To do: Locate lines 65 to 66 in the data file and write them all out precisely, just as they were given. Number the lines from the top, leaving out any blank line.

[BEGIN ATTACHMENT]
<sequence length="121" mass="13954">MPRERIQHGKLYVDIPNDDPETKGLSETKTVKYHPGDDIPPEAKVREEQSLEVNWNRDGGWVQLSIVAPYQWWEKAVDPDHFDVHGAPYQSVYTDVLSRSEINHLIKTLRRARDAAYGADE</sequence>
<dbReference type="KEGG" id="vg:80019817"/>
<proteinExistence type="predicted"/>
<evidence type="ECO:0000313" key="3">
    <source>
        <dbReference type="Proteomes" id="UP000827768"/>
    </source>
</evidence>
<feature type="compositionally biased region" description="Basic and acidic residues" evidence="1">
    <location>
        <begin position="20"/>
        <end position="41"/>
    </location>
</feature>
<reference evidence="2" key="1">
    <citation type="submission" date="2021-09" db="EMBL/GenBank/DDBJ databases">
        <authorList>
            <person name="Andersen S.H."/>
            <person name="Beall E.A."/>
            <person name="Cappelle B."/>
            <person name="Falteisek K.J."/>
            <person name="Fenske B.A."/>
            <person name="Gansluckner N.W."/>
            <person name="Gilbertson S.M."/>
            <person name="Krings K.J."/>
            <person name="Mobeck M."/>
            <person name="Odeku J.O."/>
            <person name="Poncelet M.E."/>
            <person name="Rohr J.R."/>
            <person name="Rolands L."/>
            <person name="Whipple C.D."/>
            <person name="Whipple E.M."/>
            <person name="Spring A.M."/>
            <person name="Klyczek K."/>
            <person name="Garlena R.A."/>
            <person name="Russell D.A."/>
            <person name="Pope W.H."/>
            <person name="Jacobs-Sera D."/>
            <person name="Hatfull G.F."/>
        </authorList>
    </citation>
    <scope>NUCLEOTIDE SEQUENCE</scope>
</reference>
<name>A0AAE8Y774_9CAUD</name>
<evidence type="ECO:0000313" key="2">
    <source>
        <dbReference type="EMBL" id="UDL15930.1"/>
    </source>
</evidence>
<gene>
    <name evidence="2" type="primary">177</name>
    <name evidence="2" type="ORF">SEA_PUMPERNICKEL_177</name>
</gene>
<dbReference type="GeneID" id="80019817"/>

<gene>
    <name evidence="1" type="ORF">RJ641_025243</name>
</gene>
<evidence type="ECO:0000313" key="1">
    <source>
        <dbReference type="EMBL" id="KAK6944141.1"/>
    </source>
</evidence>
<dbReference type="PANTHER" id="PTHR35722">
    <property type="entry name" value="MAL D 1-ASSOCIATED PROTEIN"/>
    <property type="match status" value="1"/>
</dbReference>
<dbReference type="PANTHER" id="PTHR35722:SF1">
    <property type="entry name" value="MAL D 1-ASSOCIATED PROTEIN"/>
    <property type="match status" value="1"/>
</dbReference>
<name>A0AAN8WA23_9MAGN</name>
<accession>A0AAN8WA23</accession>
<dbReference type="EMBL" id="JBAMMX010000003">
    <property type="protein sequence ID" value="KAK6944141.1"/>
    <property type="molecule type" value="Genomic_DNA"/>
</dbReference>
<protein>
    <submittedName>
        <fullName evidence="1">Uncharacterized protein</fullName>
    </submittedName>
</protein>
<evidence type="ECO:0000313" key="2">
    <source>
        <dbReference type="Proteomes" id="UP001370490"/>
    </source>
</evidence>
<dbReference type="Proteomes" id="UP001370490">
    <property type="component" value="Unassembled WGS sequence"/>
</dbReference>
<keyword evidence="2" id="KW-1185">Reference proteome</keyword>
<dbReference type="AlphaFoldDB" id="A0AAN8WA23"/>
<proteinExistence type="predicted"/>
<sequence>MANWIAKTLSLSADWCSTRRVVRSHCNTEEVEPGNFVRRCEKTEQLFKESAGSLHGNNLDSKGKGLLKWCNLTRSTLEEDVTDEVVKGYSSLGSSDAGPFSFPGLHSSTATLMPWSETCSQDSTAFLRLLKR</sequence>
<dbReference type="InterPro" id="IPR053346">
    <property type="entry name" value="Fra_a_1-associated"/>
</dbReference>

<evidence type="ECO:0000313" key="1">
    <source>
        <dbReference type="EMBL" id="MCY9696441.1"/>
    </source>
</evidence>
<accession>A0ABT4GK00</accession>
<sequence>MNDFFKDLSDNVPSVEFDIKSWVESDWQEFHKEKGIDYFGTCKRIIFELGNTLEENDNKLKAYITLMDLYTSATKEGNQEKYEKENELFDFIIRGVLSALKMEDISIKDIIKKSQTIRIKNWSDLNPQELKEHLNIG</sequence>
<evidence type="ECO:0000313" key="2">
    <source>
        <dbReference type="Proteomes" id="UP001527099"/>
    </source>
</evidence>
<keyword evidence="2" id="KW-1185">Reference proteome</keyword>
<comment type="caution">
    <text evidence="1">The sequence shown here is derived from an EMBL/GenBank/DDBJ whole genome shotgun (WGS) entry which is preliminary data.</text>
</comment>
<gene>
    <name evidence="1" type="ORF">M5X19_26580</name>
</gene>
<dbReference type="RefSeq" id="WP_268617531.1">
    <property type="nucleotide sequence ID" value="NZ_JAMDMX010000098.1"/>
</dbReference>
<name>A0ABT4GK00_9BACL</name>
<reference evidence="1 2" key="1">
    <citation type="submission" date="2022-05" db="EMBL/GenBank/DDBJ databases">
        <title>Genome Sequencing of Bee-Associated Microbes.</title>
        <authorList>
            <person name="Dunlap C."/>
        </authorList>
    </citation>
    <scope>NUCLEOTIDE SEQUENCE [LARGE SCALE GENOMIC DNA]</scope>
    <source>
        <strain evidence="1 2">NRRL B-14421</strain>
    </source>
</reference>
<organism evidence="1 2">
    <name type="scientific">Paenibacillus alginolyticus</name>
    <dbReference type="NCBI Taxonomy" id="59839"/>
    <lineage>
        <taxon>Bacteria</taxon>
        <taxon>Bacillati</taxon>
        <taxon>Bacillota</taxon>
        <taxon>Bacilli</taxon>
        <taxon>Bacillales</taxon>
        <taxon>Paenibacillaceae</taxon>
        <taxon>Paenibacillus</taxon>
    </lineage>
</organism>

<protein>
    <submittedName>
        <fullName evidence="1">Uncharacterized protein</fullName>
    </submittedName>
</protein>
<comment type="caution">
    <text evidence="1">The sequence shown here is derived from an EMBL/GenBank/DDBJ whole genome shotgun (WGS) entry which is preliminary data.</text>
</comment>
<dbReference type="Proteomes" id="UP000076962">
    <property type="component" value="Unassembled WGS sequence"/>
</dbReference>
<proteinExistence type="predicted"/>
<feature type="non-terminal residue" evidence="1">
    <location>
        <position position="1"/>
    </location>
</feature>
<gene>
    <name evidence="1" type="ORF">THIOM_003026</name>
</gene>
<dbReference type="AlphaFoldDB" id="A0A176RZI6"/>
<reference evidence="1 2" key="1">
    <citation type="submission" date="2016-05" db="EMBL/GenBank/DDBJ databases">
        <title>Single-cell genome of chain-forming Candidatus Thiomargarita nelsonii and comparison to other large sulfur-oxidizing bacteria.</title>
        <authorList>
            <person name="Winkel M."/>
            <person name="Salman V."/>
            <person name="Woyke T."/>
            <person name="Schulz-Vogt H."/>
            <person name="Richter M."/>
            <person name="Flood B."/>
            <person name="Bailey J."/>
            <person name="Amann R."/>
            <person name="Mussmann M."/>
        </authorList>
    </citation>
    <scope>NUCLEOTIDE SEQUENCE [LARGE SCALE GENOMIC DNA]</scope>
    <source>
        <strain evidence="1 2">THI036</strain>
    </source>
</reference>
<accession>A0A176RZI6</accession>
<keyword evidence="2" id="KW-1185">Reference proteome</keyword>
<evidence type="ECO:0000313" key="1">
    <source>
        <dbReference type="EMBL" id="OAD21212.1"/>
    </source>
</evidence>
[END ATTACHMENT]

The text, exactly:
    <property type="match status" value="1"/>
</dbReference>